General criticism of Freud’s theory is directed at his perhaps over-emphasis on the expression, or repression of sex as a means of explaining human behaviour. Freud’s sex-related explanations have also faced accusations of being ‘sexist’ in nature, and of being theorised from a purely male perspective. Additionally, is it reasonable to assume that the majority of mental disorders and illnesses are rooted in in unfulfilled sexual complexes resulting from ‘fixation’? Despite Freud’s widespread reference to sex, his use of the word ‘sexual’ is perhaps sometimes misinterpreted, as it is often used simply in relation to bodily features and functions.
Freud’s theory is also often accused of being far too simplistic in its attempts to explain the human mind and thought processes. However, some have commented that Freud’s theory acts as a model which breaks down a hugely complex area to enable analysis.
Freud’s psychodynamic theory, despite its perceived weaknesses and flaws, was one of the very first attempts to examine our unconscious behaviour and explain the causes and processes behind mental disorders. His hypothesis, which acted as the catalyst for modern Psychoanalysis, also paved the way for further research into the intricacies of human behaviour and what may induce it.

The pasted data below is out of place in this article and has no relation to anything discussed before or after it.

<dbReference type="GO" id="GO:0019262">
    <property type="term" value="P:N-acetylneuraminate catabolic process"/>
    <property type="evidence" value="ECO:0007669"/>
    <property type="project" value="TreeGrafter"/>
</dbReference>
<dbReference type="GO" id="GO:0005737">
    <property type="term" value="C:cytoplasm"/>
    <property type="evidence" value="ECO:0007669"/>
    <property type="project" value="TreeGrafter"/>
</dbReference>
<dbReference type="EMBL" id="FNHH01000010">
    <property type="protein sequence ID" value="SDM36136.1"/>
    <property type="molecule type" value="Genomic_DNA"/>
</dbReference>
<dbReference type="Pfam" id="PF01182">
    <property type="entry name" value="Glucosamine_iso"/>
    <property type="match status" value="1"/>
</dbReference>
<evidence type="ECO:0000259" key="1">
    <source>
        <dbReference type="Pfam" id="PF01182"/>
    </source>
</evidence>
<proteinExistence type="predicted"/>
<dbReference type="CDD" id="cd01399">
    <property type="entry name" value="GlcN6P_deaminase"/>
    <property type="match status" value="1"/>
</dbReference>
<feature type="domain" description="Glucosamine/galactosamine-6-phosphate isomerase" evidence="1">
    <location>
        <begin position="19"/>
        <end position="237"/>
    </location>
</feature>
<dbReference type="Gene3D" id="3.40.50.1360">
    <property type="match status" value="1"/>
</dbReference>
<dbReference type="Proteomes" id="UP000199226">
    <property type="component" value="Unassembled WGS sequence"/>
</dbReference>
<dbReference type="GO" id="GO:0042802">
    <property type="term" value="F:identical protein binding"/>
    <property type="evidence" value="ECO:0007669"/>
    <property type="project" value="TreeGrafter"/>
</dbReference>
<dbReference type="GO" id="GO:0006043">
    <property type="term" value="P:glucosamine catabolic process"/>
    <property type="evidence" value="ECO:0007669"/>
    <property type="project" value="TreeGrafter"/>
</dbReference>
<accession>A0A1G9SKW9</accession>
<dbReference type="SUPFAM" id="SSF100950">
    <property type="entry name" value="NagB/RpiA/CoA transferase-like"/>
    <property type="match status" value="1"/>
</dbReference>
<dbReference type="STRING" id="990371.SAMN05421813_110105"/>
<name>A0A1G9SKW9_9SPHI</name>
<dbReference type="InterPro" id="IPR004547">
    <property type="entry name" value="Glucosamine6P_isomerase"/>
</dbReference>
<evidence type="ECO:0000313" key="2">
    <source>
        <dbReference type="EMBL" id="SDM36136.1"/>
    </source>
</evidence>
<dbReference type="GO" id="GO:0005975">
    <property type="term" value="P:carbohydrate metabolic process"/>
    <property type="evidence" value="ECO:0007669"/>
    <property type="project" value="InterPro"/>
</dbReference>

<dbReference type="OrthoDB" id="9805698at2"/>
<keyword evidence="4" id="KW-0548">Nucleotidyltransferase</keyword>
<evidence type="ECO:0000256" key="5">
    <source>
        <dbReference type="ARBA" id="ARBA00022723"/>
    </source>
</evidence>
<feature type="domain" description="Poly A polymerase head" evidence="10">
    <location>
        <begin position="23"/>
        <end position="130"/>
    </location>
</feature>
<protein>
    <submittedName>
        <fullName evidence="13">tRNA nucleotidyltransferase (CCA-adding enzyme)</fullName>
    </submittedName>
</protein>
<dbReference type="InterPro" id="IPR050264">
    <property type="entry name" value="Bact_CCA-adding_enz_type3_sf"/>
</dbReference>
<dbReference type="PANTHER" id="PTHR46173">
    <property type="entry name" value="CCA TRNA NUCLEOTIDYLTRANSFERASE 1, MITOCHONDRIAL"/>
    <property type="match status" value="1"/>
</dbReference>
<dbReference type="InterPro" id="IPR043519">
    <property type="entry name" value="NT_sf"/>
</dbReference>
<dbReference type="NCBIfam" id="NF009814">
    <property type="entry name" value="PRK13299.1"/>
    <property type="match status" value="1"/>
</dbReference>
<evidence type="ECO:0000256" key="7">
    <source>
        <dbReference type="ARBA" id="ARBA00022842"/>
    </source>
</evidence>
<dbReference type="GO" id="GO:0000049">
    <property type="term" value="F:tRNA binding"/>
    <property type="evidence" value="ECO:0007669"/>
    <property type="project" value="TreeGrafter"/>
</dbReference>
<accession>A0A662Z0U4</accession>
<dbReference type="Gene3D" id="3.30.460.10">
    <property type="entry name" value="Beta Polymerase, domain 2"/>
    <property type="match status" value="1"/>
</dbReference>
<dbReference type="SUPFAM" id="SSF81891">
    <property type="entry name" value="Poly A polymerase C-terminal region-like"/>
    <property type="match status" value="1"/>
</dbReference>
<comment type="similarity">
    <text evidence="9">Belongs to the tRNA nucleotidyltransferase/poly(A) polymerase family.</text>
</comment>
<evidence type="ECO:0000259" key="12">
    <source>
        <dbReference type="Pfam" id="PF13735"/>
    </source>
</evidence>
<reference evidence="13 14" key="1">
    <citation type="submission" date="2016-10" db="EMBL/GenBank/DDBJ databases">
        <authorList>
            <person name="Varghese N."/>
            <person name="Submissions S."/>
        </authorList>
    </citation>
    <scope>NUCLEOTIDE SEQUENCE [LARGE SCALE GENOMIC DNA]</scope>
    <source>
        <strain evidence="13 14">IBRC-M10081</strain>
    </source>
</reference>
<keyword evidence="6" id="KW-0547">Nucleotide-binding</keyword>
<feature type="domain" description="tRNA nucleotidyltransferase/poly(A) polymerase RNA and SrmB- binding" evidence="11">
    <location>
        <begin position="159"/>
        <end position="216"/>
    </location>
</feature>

It is clear that, like all scientific theories, the stage hypotheses of Piaget and Freud possess both negative and positive aspects which can be both defended and criticised. Piaget’s theory of Cognitive Development, is still an important educational tool and despite obvious misgivings, Freud’s ground-breaking Psychosexual beliefs opened the door on research into the existence and functions of the unconscious., and should not be under-estimated.
Flavell, J.H. (1970) The Developmental Psychology of Jean Piaget, NY, Van Nostrand Reinhold Company.
Berk, L.E. ; Winsler A. (1995-07) Scaffolding Children’s Learning: Vygotsky and Early Childhood Education (Naeyc Research into Practice Series, V. 7). Association for the Education of You.
Brainerd, C.J. (1978) Piaget’s Theory of Intelligence. New Jersey, Prentice Hall Inc.
Fisher, S. ; Greenberg R.P. (1977) The Scientific Credibility of Freud’s Theories and Therapy. New York, Basic Books.